We are thrilled to welcome Kaitlyn Harrigan, Lecturer of Psychology and Linguistics, to the W&M faculty. Professor Harrigan earned her PhD in Linguistics from University of Maryland, College Park. Her courses will include general linguistics, language acquisition, psycholinguistics, and social cognitive development.
Q. Where were you born and where are you from?
I am from a small town in upstate NY called Cato, which is near Syracuse. It has one stoplight and a population of 2500! I did my undergrad at Smith College, in Northampton, Massachusetts, and got my PhD in Linguistics at the University of Maryland. Most recently, I was a postdoctoral researcher in the Psychology department at the University of Delaware.
Q. Tell us about your research.
My work has been in the field of language acquisition-- how children learn their first language. My research is motivated by the question of how language acquisition is related to social cognitive development. Language learning and social development have obvious connections. To learn language at all, infants must be at least somewhat sensitive to the intentions of speakers. On the other hand, language is the primary means for human communication, and learning language may be an important process to aid the development of the infant as a social being. In this way, thinking about these emerging processes in tandem is really important to understanding the nature of both human language as well as humans as social entities. I have looked at children's knowledge of a few different linguistic elements that are in some way related to social cognition. Indexical pronouns, like 'I' and 'you', require the speaker to understand the perspective of their interlocutors. Relevance implicatures require the listener to go beyond the literal meaning of an utterance and infer the speaker's intentions. Finally, much of my work has been on children's knowledge of the class of verbs we use to describe the metal states of others-- such as 'want' and 'think'. Learning verbs like these is particularly challenging for the learner, as their meanings are impossible to observe, and it's difficult to imagine what evidence in the world would lead the child to the correct semantics. In my dissertation I showed that children are sensitive to syntactic structure in interpreting unknown verbs of this type, suggesting that this might be a critical piece of how children solve this puzzle.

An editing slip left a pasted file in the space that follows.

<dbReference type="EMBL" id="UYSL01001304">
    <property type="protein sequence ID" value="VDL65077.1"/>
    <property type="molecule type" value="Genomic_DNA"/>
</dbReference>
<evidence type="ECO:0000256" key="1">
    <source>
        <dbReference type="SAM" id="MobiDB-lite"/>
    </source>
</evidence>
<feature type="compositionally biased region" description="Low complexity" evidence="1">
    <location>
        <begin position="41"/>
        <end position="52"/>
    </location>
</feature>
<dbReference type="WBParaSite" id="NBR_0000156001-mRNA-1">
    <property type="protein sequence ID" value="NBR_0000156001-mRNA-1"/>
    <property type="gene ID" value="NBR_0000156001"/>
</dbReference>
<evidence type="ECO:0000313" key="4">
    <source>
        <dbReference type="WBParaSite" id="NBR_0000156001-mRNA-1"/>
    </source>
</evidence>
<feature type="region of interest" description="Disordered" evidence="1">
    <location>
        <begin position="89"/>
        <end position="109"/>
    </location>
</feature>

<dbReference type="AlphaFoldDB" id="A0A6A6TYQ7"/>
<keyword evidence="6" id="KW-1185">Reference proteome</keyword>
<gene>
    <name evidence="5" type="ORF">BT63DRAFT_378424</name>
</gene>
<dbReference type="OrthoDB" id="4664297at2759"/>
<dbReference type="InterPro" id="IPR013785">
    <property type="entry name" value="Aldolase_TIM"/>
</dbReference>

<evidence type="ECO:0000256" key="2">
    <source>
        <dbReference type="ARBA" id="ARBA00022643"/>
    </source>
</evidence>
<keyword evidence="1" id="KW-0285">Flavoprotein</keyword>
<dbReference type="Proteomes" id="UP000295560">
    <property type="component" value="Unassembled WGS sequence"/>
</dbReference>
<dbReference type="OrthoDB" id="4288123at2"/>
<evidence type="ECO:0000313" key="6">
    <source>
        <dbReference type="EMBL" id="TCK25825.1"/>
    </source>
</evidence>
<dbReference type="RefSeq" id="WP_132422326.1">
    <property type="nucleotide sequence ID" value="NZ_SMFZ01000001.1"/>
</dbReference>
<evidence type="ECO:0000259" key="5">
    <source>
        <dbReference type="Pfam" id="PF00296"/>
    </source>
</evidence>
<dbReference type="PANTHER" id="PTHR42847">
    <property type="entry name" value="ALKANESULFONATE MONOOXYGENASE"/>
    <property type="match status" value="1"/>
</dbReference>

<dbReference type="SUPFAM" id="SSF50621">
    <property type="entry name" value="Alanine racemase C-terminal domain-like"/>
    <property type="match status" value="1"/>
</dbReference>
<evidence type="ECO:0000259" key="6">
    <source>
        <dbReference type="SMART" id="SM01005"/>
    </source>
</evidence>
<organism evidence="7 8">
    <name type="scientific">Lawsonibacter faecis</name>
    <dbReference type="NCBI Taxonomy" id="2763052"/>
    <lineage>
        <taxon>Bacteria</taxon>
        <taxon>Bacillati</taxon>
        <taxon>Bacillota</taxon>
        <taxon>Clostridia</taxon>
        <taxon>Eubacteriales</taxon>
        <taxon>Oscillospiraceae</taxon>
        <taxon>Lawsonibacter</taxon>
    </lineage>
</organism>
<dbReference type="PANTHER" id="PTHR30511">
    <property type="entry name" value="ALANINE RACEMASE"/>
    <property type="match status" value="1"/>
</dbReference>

Q. How did you get started in this type of research?
It's always been important to me to think about how language connects with other areas of cognition. When I was at Smith, I wanted to study Linguistics, but the college had no major. I had to propose Linguistics as a 'self-design' major to the institution. I took some classes off campus, but I also worked a lot with Psychology and other departments to put a major together, so I ended up thinking a lot about human language through the lens of other fields. I think because of this, it's always been obvious to me that language doesn't exist in a vacuum, and so really understanding how it interacts with other cognitive systems is critical. The professors I worked with at Smith were really interested in words like 'think', and how learning those words relates to children's ability to represent the concepts they refer to, and I guess doing this kind of work has just stuck with me ever since! I have been lucky to be at places since then (Maryland, Delaware and now here!) that appreciate interdisciplinary studies and value work that spans multiple disciplines.
Q. On a scale of 1-10, how wonderful are your students at W&M so far?
This is an easy one! 10! Every faculty member that I talked to throughout my interview process told me how wonderful the students here are, so I wasn't surprised! But I can tell even from the first few weeks of classes that the students are smart and engaged. They ask good questions and think critically about the reading. It is so much fun teaching students of this caliber!